Core dump

From ArchWiki

A core dump is a file containing a process's address space (memory) when the process terminates unexpectedly. Core dumps may be produced on-demand (such as by a debugger), or automatically upon termination. Core dumps are triggered by the kernel in response to program crashes, and may be passed to a helper program (such as systemd-coredump(8)) for further processing. A core dump is not typically used by an average user, but developers could use it as a post-mortem snapshot of the program's state at the time of the crash, especially if the fault is hard to reliably reproduce.

Warning: Core dumps should be shared only with trusted parties as they may contain sensitive data (such as passwords or cryptographic keys).

Disabling automatic core dumps

Users may wish to disable automatic core dumps for a number of reasons:

  • Performance: generating core dumps for memory-heavy processes can waste system resources and delay the cleanup of memory.
  • Disk space: core dumps of memory-heavy processes may consume disk space equal to, if not greater, than the process's memory footprint if not compressed.
  • Security: core dumps, although typically readable only by root, may contain sensitive data (such as passwords or cryptographic keys), which are written to disk following a crash.

Using sysctl

sysctl can be used to set the kernel.core_pattern to nothing to disable core dump handling. Create this file


To apply the setting immediately, use sysctl:

# sysctl -p /etc/sysctl.d/50-coredump.conf

Using systemd

systemd's default behavior is defined in /usr/lib/sysctl.d/50-coredump.conf, which sets kernel.core_pattern to call systemd-coredump. It generates core dumps for all processes in /var/lib/systemd/coredump. systemd-coredump behavior can be overridden by creating a configuration snippet in the /etc/systemd/coredump.conf.d/ directory with the following content (See coredump.conf(5) § DESCRIPTION, [1]):

Note: Do not forget to include the [Coredump] section name, otherwise this option will be ignored.

Then reload the systemd manager configuration with daemon-reload.

See systemd-coredump(8) § Disabling coredump processing.

Using PAM limits

The factual accuracy of this article or section is disputed.

Reason: limits.conf#core recommends setting a soft limit so that core dumps can be temporarily enabled with ulimit -c unlimited. (Discuss in Talk:Core dump)

The maximum core dump size for users logged in via PAM is enforced by limits.conf. Setting it to zero disables core dumps entirely. [2]

* hard core 0

Using ulimit

Command-line shells such as bash or zsh provide a builtin ulimit command which can be used to report or set resource limits of the shell and the processes started by the shell. See bash(1) § SHELL BUILTIN COMMANDS or zshbuiltins(1) for details.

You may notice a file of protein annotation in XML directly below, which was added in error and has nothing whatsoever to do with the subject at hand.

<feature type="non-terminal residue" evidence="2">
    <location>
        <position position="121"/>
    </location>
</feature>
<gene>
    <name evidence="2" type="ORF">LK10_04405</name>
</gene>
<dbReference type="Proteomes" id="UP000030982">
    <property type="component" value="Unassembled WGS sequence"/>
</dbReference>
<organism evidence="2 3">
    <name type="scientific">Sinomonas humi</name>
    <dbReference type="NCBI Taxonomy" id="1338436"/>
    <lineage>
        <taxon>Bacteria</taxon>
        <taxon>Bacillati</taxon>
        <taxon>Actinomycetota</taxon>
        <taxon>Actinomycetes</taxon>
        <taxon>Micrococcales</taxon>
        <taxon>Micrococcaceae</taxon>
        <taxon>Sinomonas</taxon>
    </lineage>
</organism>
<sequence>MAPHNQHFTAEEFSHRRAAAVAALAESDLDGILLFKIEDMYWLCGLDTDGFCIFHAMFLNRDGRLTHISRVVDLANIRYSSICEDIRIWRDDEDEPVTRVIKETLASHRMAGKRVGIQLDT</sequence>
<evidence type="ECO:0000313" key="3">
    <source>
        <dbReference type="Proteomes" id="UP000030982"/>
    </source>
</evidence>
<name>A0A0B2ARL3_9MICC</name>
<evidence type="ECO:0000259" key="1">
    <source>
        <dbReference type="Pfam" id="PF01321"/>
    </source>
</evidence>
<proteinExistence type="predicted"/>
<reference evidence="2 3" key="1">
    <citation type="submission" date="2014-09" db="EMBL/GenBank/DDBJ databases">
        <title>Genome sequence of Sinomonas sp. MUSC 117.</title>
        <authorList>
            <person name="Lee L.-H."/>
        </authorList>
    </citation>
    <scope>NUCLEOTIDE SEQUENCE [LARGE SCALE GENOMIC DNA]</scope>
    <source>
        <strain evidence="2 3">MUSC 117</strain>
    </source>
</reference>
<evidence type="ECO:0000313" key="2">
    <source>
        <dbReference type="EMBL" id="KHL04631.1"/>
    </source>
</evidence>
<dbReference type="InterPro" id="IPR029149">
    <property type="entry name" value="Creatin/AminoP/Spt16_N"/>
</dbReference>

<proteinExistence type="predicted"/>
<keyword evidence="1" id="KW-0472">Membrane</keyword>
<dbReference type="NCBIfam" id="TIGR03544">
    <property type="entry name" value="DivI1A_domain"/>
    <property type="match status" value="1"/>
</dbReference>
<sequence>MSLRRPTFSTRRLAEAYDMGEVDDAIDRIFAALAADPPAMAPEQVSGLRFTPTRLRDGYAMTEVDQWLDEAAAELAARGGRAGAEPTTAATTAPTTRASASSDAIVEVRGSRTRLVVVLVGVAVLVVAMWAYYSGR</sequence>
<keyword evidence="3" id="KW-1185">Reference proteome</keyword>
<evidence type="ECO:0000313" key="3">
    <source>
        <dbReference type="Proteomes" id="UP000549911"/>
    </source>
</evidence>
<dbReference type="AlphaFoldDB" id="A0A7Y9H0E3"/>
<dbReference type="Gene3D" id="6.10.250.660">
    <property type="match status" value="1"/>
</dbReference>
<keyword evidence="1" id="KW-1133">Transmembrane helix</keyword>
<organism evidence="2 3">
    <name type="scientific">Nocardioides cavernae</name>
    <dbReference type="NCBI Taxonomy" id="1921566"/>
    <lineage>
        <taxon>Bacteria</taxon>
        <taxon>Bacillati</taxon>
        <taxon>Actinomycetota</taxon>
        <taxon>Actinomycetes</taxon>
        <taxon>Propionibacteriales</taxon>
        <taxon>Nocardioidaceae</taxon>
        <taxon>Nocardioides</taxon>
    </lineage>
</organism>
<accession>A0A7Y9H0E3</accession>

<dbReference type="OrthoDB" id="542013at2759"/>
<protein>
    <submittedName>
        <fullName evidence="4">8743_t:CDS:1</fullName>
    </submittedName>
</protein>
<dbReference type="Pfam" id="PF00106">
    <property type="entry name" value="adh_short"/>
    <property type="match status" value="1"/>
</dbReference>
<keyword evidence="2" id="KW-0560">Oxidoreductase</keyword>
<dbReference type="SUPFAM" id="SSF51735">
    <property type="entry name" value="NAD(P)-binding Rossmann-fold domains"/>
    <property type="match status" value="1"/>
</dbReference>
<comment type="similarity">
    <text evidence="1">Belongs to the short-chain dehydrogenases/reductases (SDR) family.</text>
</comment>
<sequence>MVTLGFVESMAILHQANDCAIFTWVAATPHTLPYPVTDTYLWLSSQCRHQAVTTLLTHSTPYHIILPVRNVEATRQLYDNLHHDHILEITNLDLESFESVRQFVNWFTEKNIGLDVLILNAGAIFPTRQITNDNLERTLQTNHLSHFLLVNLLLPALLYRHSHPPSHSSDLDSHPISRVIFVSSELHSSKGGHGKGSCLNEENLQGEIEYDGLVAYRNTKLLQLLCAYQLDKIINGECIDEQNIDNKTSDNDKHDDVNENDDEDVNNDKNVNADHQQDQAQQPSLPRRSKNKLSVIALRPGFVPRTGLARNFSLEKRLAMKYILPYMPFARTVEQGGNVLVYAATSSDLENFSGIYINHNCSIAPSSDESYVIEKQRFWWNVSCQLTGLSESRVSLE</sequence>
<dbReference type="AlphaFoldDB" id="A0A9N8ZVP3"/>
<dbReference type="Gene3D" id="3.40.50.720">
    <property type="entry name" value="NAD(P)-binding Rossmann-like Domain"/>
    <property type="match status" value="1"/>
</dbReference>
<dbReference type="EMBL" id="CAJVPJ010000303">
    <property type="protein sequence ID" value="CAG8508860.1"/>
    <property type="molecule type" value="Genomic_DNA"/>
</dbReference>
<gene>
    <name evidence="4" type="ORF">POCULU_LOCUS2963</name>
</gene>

To disable core dumps in the current shell:

$ ulimit -c 0

If the system is setup to pipe coredumps into a program such as systemd-coredump using kernel.core_pattern, Linux ignores the ulimit setting and only the dumpable prctl(2) can be used to disable coredump processing for selected processes.

Making a core dump

This article or section needs language, wiki syntax or style improvements. See Help:Style for reference.

Reason: Partially duplicates Debugging/Getting traces#Attaching to an existing process and misses the info on ptrace scope. (Discuss in Talk:Core dump)

To generate a core dump of an arbitrary process, first install the gdb package. Then find the PID of the running process, for example with pgrep:

$ pgrep -f firefox
2071 firefox

Attach to the process:

$ gdb -p 2071

Then at the (gdb) prompt:

(gdb) generate-core-file
Saved corefile core.2071
(gdb) quit

Now you have a coredump file called core.2071.

Where do they go?

The kernel.core_pattern sysctl decides where automatic core dumps go. By default, core dumps are sent to systemd-coredump which can be configured in /etc/systemd/coredump.conf. By default, all core dumps are stored in /var/lib/systemd/coredump (due to Storage=external) and they are compressed with zstd (due to Compress=yes). Additionally, various size limits for the storage can be configured.

Note: The default value for kernel.core_pattern is set in /usr/lib/sysctl.d/50-coredump.conf. This file may be masked or overridden to use a different setting following normal sysctl.d(5) rules.

To retrieve a core dump from the journal, see coredumpctl(1).

Managing the core dump files

Use coredumpctl to find the corresponding dump. Note that regular users can run coredumpctl without special privileges to manage core dumps of their processes.

# coredumpctl list

Cleanup of core dump files

The core dump files stored in /var/lib/systemd/coredump/ will be automatically cleaned by systemd-tmpfiles --clean, which is triggered daily with systemd-tmpfiles-clean.timer. Core dumps are configured to persist for at least 3 days, see systemd-tmpfiles --cat-config.

Analyzing a core dump

First, you need to uniquely identify the relevant dump. This is possible by specifying a PID, name of the executable, path to the executable or a journalctl predicate (see coredumpctl(1) and journalctl(1) for details). To see details of the core dumps:

# coredumpctl info match

Pay attention to "Signal" row, that helps to identify crash cause. For the analysis one usually examine the backtrace using a debugger (gdb(1) by default):

# coredumpctl debug match

When gdb is started, use the bt command to print the full backtrace:

(gdb) thread apply all backtrace full

In many cases, the output will contain question marks as placeholders for missing debugging symbols. See Debugging/Getting traces for how to obtain them.

See also